Does Your GPA Really Matter?


You may think the days of worrying about your GPA are behind you when you start university. After all, you’ve already secured your spot in the school of your choice for the major you want. It’s true you should be focused on absorbing as much information as possible and developing useful skills. Plus, your GPA only reflects your performance on assessments, rather than the true extent of your knowledge. Nonetheless, your GPA is still the best way for other people to see how well you understand the material you’ve learned.

What Is a Good GPA?

To determine whether your GPA is up to standard, you need to know what is a good GPA at university. This is important because it may differ from what you considered good at high school.

Typically, a GPA of 3.0 is considered good, whereas 3.5 is very good and 4.0 is excellent. A GPA of 2.5 is satisfactory and below this is poor.

Eligibility for Financial Aid

To stay eligible for financial aid, you need to meet certain academic standards. The exact GPA you need will depend on the program, but 2.0 is typical. For scholarships awarded for academic performance, you may need to maintain an even higher GPA, such as 3.0 or above.

Admission to Graduate School

If you want to go to grad school after you finish your degree, you’ll also need a high GPA. Most universities only accept candidates with a GPA of at least 3.0. If you’re applying for competitive programs, an even higher GPA may give your application an edge.

How to Increase Your GPA

To gain a higher GPA, studying needs to be your priority over everything else. Of course, you should attend all your classes, but you may also need to cut back on social events to dedicate more time to writing papers, completing the required readings, and preparing for exams. Managing your time will make a big difference, as you may find you do have enough time in your schedule for academics and extracurriculars if you stop procrastinating.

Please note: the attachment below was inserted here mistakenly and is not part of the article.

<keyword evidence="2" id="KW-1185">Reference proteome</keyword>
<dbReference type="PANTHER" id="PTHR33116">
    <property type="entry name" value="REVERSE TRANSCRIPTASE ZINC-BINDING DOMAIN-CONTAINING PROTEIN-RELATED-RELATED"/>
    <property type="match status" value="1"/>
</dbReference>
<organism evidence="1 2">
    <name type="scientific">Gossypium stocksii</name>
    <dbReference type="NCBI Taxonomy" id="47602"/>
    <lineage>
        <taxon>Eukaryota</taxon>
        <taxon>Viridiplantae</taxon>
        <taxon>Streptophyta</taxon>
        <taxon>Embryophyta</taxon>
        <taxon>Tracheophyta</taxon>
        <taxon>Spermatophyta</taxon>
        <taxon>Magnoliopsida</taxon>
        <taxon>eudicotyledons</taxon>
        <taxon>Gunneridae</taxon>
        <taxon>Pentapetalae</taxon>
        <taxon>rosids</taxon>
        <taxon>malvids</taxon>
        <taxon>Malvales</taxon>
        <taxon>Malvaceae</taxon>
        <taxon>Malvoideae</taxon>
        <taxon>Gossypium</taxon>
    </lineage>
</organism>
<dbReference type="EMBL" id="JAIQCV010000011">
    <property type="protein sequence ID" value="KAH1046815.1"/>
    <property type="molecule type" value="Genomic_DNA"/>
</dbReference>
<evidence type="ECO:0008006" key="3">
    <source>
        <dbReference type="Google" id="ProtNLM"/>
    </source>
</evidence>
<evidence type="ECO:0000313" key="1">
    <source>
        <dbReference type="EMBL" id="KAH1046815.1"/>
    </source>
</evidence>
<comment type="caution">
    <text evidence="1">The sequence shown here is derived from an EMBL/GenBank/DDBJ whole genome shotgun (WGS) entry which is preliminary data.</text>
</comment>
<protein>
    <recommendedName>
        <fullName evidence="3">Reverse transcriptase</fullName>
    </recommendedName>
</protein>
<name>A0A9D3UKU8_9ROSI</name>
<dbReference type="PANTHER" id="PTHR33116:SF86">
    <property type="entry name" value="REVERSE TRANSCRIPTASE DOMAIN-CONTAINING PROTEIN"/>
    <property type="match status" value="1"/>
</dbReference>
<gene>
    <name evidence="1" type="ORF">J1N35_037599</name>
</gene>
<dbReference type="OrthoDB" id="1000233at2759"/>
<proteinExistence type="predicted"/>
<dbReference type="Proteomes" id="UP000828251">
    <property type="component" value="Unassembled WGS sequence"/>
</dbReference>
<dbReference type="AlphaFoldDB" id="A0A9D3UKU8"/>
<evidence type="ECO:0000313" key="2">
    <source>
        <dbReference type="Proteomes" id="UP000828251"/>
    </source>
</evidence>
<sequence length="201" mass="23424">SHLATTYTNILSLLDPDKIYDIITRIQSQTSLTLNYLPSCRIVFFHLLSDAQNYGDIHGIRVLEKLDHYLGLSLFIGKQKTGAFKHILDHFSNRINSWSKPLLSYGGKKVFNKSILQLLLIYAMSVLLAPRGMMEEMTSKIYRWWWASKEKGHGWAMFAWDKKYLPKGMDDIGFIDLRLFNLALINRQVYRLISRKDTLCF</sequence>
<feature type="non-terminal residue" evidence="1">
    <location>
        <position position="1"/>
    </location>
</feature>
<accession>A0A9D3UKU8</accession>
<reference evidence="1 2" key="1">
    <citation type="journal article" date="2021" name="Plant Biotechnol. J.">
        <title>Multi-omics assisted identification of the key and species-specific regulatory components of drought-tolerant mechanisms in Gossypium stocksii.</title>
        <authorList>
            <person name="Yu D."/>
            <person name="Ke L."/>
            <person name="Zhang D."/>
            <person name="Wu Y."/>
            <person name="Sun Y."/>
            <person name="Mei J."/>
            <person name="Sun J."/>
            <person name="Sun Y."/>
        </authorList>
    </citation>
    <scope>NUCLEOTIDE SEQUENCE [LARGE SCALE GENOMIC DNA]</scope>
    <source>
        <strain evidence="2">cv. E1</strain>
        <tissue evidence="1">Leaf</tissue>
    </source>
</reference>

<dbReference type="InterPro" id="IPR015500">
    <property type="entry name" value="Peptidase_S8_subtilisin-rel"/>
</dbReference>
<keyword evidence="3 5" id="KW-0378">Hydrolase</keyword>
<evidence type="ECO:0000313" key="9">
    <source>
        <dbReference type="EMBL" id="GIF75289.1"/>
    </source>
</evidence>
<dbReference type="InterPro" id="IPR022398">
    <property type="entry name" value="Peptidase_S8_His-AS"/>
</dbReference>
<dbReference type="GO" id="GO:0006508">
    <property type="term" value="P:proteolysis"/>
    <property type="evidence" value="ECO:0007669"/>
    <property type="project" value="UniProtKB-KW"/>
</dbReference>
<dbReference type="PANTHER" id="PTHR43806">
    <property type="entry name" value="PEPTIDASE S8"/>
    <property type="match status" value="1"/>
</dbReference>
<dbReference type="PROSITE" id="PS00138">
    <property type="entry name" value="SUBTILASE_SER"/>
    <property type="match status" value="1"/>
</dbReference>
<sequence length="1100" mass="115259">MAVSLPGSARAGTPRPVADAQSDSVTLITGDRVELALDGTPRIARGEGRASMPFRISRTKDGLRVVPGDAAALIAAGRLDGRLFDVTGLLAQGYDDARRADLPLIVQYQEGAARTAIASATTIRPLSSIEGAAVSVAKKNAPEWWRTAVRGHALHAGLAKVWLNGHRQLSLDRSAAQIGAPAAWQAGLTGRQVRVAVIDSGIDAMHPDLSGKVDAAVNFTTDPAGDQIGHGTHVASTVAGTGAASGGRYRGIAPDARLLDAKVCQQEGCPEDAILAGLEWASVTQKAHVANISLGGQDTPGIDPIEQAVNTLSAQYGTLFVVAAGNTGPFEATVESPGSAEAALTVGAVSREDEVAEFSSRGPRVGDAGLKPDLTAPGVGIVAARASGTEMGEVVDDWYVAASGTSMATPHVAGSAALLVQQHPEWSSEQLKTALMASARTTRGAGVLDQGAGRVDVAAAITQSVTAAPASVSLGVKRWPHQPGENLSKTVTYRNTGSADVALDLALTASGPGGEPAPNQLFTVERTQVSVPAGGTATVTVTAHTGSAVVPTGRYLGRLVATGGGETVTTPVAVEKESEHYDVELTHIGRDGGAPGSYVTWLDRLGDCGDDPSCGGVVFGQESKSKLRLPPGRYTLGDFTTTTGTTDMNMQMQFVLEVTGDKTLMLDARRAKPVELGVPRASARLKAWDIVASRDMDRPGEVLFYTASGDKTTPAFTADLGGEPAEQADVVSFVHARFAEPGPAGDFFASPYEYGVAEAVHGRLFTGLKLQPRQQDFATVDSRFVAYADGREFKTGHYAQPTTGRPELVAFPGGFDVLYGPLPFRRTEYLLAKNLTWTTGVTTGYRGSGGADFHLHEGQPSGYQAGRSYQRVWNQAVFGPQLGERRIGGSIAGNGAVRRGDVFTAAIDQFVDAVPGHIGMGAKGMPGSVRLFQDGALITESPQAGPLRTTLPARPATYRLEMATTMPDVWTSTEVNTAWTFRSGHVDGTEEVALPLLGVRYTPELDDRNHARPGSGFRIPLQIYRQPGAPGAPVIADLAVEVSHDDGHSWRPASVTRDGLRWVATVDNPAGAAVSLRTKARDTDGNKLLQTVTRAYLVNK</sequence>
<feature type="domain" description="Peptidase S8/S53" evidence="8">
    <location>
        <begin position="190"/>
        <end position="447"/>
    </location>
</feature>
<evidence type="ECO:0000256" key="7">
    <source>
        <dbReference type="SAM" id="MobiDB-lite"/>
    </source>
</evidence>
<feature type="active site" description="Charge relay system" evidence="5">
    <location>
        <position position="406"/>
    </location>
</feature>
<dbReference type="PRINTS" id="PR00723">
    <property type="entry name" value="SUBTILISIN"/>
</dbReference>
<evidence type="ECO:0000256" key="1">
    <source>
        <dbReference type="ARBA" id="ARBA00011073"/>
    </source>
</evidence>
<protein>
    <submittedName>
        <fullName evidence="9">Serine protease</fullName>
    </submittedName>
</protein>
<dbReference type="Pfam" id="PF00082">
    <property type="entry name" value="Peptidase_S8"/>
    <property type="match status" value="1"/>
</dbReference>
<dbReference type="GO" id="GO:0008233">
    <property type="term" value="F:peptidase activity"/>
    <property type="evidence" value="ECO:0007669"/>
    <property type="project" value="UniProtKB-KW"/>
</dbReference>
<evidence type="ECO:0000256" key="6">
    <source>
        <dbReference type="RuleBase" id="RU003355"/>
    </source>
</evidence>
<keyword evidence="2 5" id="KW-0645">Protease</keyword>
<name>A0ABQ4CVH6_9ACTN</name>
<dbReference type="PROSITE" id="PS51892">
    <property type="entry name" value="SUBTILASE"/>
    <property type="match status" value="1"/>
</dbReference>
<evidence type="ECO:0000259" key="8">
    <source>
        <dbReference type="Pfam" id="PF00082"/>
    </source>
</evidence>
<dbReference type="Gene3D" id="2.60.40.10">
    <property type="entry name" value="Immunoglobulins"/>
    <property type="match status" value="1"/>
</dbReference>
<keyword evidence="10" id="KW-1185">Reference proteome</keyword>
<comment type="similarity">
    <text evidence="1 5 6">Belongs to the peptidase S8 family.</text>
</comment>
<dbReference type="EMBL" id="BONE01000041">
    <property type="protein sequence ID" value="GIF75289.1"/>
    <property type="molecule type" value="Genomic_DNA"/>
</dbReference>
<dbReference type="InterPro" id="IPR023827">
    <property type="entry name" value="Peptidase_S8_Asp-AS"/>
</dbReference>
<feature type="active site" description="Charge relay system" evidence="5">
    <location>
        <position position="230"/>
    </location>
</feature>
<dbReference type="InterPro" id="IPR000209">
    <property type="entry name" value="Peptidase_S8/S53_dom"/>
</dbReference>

If you’re struggling, seek support. Take advantage of the academic services on campus, such as the writing centre, tutors, and advisors. For instance, an academic advisor can help you choose the right balance of classes to give you the best chance of gaining high grades each semester and can tell you when it may be a good idea to retake a class to improve your grade.

Finally, you may need to take things slower. Although the idea of graduating as soon as possible may be appealing, this could mean your GPA suffers. Taking fewer classes one semester may ultimately be the best move, especially if you have problems with your family life, finances, or health.

If you’re serious about improving your GPA, you need to live somewhere you can study in peace without facing constant distractions. Move out of Ontario Tech University residence and into off-campus housing at Foundry Simcoe. You’ll have your own room and en suite bathroom in a three- or five-bedroom suite. We make it easy for you to study hard by providing all our residents with free high-speed internet. Plus, we’re right by campus, meaning you’ll always be able to make it to class on time. Apply now to take advantage of the lowest rates of the year.

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